Genuine Curiosity

Author Dwayne Melancon is always on the lookout for new things to learn. An ecclectic collection of postings on personal productivity, travel, good books, gadgets, leadership & management, and many other things.


Prepare to negotiate

Ever have to negotiate for something? Here are some tips to help you go in a bit more prepared:

  • It's not all about you - find out more about the person you're negotiating with
    • What are their interests?
    • How much power do they really have in the negotiation (i.e. are they the decision maker, a representative of the true decision maker)?
    • What can you find out about how they've conducted themselves in past negotiations of a similar nature?
    • Are they ruled by emotion or fact?
    • How important is this negotiation to them?
    • Talk with people who know them, and see if you can find a "coach" to help you understand their style.
  • Get clear on your boundaries
    • What do you want out of the negotiation?
    • What's the minimum you'll accept?
    • What is your list of deal-breaker points?
    • At what point will you walk away?
    • What "sacrifice" points can you add into your starting position to give yourself some room to move?
    • What would a "win-win" look like?

  • Practice makes perfect
    • Try to anticipate how various scenarios could play out if during the negotiation (a mindmap can help).
    • Rehearse your position, counter offers under various scenarios, etc.
      • Include supporting facts and data to help you defend your positions.
    • Don't forget to prepare for how you want to communicate a "walk away" if the deal doesn't work for you.
    • Create an outline to organize your thoughts, anchor your main points, and keep you grounded in the heat of negotiations.
  • Level the playing field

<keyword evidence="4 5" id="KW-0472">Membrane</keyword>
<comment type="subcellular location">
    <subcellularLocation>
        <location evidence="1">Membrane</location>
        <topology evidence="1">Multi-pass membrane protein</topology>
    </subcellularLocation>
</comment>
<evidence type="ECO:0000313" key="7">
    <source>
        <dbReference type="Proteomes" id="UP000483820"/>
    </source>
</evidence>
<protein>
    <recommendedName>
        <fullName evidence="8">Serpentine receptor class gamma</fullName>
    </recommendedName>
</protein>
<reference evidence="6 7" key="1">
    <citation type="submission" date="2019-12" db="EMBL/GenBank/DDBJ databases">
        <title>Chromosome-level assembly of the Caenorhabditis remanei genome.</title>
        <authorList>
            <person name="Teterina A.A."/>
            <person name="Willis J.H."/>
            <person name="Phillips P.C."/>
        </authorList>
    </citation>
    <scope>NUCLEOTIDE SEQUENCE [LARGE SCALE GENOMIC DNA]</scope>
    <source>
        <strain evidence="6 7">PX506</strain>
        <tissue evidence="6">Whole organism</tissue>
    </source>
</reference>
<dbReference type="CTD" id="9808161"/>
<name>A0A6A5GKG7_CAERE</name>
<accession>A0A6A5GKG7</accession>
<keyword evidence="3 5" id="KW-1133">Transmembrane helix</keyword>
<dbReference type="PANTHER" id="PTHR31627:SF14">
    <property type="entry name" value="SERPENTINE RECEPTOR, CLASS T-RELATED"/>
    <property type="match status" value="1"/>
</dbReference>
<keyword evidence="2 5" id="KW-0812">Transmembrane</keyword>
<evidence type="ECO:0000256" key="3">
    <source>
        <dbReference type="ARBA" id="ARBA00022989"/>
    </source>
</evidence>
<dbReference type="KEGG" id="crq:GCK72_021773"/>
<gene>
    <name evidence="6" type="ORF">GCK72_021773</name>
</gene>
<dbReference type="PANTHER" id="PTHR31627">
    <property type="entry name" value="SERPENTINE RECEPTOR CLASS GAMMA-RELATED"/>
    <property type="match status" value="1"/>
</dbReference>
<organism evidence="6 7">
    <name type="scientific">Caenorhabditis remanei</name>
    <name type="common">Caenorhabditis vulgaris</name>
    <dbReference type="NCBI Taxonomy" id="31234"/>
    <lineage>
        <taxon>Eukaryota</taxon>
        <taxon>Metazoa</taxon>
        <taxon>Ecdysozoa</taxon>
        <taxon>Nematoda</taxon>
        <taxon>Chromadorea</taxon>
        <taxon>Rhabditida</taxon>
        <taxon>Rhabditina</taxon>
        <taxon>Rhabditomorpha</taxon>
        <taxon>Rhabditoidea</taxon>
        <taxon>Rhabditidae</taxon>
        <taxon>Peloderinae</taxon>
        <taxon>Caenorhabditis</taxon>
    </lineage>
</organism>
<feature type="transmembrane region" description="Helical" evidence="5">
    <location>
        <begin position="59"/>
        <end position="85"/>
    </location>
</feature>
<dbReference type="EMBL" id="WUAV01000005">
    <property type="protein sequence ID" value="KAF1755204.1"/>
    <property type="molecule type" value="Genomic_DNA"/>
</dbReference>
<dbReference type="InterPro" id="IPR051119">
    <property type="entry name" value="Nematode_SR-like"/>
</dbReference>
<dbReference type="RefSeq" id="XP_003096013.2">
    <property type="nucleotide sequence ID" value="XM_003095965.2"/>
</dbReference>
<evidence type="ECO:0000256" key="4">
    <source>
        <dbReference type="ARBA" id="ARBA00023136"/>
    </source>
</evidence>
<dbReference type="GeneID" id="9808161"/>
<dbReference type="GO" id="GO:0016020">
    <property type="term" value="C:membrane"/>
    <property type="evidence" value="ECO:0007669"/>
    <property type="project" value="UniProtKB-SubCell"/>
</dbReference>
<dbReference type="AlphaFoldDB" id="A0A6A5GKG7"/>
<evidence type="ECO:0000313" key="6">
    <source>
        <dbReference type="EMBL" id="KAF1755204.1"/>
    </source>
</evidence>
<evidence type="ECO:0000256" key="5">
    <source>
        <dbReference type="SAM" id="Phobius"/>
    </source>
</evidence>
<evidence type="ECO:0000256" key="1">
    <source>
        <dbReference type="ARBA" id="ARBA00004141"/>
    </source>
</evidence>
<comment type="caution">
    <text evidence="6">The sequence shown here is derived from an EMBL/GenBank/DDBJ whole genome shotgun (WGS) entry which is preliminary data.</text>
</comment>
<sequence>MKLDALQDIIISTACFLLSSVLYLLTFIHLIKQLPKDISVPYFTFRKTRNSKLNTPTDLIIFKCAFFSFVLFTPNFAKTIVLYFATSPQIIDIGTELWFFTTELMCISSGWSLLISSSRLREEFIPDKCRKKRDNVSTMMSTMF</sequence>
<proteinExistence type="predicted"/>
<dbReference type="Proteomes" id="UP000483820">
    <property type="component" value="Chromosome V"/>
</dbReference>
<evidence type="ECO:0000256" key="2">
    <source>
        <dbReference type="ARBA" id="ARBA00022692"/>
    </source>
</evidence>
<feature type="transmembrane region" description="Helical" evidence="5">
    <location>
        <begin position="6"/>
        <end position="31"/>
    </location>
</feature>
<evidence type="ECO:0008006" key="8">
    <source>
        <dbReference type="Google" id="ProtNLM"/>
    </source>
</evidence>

• If you can't gain the "home field advantage" by holding the negotiations at your home or office, try to steer toward "neutral territory" for the meeting.

      • If you are meeting at the other person's office, push to hold the negotiations in a conference room rather than their office.
      • If you are invited to their home, try to have the meeting moved to a restaurant, coffee shop, or some other more neutral venue.
    • If you're uncomfortable with conflict, a phone conversation or written negotiation may be easier to handle than a face-to-face negotiation.
    • If you have trouble holding your own in negotiations, consider recruiting someone else to negotiate on your behalf.
  • Keep your cool
    • Try to stick to an objective position if you can - remaining calm and collected will be an advantage.

      • Practice and preparation make this easier.
    • Reserve the right to "sleep on it" if you need time to think things through. This is especially handy if you are an introvert that needs time to process.
      • But don't let things linger indefinitely - decide on a finite time to consider things, then make the go/no-go decision within that time frame.
    • In business negotiations, remember that "Business is business" and try not to let it turn into a lingering grudge if you don't "win" the negotiation.
      • This is easier if you make sure you don't go deeper than the "minimum" you established during your preparation; don't violate your "deal-breaker" points, and don't forget to walk away if the deal won't work for you.

This is by no means a complete list, and each negotiation situation is unique. However, these points should stimulate your thinking and help you enter negotiations feeling more prepared and with a better strategy so you can walk away with an outcome that's acceptable to you.

Any tips to add? These points are more applicable to business negotiations, since that's where I spend lots of time - how would your list be different for non-business negotiations?